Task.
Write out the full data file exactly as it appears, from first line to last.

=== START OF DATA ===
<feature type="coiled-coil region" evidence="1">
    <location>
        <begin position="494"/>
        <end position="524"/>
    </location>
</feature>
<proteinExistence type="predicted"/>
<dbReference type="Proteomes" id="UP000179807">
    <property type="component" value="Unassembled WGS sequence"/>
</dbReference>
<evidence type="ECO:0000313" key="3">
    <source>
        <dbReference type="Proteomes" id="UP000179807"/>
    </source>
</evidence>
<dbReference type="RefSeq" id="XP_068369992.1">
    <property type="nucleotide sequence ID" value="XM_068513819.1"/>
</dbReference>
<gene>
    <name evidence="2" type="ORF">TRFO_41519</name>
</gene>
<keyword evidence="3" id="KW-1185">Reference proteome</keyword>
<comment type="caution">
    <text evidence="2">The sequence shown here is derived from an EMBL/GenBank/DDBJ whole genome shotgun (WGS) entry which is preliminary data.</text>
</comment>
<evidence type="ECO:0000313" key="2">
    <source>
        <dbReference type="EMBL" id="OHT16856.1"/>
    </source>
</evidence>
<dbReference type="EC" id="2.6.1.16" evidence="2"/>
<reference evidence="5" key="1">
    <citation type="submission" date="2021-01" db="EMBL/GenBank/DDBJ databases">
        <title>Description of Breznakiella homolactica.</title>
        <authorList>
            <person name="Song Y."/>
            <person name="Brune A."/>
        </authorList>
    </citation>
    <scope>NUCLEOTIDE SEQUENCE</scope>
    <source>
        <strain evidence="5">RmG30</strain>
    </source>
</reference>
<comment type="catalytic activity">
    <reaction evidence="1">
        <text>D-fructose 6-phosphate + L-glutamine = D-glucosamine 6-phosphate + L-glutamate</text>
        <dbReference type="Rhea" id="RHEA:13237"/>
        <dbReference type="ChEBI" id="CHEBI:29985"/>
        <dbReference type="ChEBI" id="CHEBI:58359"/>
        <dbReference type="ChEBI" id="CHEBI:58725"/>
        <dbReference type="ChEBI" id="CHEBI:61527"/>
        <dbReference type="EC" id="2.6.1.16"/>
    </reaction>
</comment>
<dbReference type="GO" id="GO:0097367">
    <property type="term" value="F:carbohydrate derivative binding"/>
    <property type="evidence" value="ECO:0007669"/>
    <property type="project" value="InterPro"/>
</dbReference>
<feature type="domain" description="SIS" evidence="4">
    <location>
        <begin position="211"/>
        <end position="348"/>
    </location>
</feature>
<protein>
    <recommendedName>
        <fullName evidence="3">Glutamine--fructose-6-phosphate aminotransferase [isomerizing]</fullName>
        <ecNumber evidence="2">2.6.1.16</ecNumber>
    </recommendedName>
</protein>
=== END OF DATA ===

<feature type="coiled-coil region" evidence="1">
    <location>
        <begin position="494"/>
        <end position="524"/>
    </location>
</feature>
<proteinExistence type="predicted"/>
<dbReference type="Proteomes" id="UP000179807">
    <property type="component" value="Unassembled WGS sequence"/>
</dbReference>
<evidence type="ECO:0000313" key="3">
    <source>
        <dbReference type="Proteomes" id="UP000179807"/>
    </source>
</evidence>
<dbReference type="RefSeq" id="XP_068369992.1">
    <property type="nucleotide sequence ID" value="XM_068513819.1"/>
</dbReference>
<gene>
    <name evidence="2" type="ORF">TRFO_41519</name>
</gene>
<keyword evidence="3" id="KW-1185">Reference proteome</keyword>
<comment type="caution">
    <text evidence="2">The sequence shown here is derived from an EMBL/GenBank/DDBJ whole genome shotgun (WGS) entry which is preliminary data.</text>
</comment>
<evidence type="ECO:0000313" key="2">
    <source>
        <dbReference type="EMBL" id="OHT16856.1"/>
    </source>
</evidence>
<dbReference type="EC" id="2.6.1.16" evidence="2"/>
<reference evidence="5" key="1">
    <citation type="submission" date="2021-01" db="EMBL/GenBank/DDBJ databases">
        <title>Description of Breznakiella homolactica.</title>
        <authorList>
            <person name="Song Y."/>
            <person name="Brune A."/>
        </authorList>
    </citation>
    <scope>NUCLEOTIDE SEQUENCE</scope>
    <source>
        <strain evidence="5">RmG30</strain>
    </source>
</reference>
<comment type="catalytic activity">
    <reaction evidence="1">
        <text>D-fructose 6-phosphate + L-glutamine = D-glucosamine 6-phosphate + L-glutamate</text>
        <dbReference type="Rhea" id="RHEA:13237"/>
        <dbReference type="ChEBI" id="CHEBI:29985"/>
        <dbReference type="ChEBI" id="CHEBI:58359"/>
        <dbReference type="ChEBI" id="CHEBI:58725"/>
        <dbReference type="ChEBI" id="CHEBI:61527"/>
        <dbReference type="EC" id="2.6.1.16"/>
    </reaction>
</comment>
<dbReference type="GO" id="GO:0097367">
    <property type="term" value="F:carbohydrate derivative binding"/>
    <property type="evidence" value="ECO:0007669"/>
    <property type="project" value="InterPro"/>
</dbReference>
<feature type="domain" description="SIS" evidence="4">
    <location>
        <begin position="211"/>
        <end position="348"/>
    </location>
</feature>
<protein>
    <recommendedName>
        <fullName evidence="3">Glutamine--fructose-6-phosphate aminotransferase [isomerizing]</fullName>
        <ecNumber evidence="2">2.6.1.16</ecNumber>
    </recommendedName>
</protein>